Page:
Over a year ago when my editor told me she wanted a romantic series about former SEALs suffering with PTSD, I nearly declined. First off, how could I possibly make post traumatic stress romantic? Second--and more importantly--my second oldest grandson was battling his own PTS demons. A year to the day after he returned from serving in Afghanistan, he put a gun to his head. Thank God, it didn't fire. We still don't know why, except for God's divine intervention.
Josh had texted me shortly after arriving back in the States: Don't tell anyone. I'm in Texas.
Cryptic, even for Josh. Had he been reassigned? Was he keeping the news from an old girlfriend? What? I texted back: Why? Hey, I can be cryptic, too.
I don't want anyone but you to know I'm no longer in battle. I was injured.
Tell me where you are. I'm on my way.
No. I can't handle seeing anyone. I'll be okay. I'll tell you when I'm released, but no one else can know. I need to be alone.
I was in panicked Grandma mode. Josh had always been a headstrong child and we'd butted heads many times. He said he found security in my honesty and "house rules." So what was I to do with the few kernels of information he'd given me?
True to his word, he told me when he was released, again asking me not to tell his mother. I didn't understand all the secrecy or his refusal to tell me about his injuries. I told him about the new series I was writing, hoping it would prompt him to share. All he said was "Keep it real, Grandma."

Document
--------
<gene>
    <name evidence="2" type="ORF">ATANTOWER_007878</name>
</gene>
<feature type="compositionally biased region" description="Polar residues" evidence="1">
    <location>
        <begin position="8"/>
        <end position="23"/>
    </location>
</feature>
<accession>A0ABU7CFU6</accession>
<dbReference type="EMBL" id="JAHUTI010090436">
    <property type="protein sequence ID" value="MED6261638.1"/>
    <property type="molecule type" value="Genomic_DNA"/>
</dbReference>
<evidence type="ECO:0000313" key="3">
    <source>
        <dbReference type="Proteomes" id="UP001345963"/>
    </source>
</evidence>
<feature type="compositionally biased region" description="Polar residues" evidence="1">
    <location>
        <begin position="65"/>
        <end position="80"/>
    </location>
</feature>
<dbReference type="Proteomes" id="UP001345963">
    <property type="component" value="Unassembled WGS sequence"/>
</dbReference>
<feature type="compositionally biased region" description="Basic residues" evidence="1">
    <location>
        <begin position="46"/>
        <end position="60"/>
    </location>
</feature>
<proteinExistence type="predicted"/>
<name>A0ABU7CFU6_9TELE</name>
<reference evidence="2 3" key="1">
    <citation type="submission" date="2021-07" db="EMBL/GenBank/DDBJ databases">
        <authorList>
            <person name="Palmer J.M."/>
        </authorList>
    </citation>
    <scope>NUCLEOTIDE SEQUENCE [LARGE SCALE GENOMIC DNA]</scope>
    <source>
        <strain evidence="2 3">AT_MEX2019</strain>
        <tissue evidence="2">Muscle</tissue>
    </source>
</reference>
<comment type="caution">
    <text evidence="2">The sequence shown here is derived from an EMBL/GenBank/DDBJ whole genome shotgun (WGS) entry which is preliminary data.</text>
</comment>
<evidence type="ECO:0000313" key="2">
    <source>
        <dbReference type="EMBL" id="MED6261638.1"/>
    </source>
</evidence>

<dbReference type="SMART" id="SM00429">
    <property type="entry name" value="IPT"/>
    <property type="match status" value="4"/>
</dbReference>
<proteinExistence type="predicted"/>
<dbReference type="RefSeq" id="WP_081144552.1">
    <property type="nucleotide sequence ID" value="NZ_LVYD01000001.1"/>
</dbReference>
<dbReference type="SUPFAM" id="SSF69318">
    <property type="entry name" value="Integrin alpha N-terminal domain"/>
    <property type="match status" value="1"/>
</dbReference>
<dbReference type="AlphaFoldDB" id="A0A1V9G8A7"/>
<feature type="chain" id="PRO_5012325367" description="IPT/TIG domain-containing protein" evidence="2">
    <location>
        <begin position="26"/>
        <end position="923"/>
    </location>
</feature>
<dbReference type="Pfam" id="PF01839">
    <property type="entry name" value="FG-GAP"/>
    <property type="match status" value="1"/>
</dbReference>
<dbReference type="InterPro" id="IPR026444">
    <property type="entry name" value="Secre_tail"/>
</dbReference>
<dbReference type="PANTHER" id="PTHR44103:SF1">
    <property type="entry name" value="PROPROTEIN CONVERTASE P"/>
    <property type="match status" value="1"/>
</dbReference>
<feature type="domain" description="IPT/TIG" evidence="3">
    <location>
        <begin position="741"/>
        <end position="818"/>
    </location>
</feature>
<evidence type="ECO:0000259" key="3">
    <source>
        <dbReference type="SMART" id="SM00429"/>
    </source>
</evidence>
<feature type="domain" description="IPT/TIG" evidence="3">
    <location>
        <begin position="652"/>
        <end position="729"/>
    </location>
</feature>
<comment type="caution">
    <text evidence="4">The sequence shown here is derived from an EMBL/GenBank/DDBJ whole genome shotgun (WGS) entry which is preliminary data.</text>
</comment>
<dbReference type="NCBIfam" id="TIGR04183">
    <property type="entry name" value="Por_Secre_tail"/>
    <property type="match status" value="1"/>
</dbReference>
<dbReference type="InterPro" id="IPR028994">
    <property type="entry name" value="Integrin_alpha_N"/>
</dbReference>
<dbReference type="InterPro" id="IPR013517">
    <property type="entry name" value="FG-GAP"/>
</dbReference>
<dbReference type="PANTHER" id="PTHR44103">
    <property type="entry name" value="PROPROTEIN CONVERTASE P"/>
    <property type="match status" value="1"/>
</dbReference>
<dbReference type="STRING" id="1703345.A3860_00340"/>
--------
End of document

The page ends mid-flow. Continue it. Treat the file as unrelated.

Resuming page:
I pushed. "What do you mean." And he finally opened up. His first injury had been to his bicep where a bullet wiped out his tattoo. He lost 2 close buddies in a mortar attack, their body parts covering him. He was standing in the hole of their vehicle, manning the machine gun, when a roadside bomb blew the vehicle up, causing a severe back injury and sending him to a hospital in Texas.
Josh told me about his triggers--for instance, he can't handle riding on the passenger side of a car because that side of the road goes "Boom!" There are night terrors. Depression. Avoidance of loud noise. He's on medication and seeing a counselor. He's making steady progress. I'm proud of his efforts to overcome his internal battle scars.
"I've ordered the first book in your new series, Grandma. You better have kept it real."
I hope I did.
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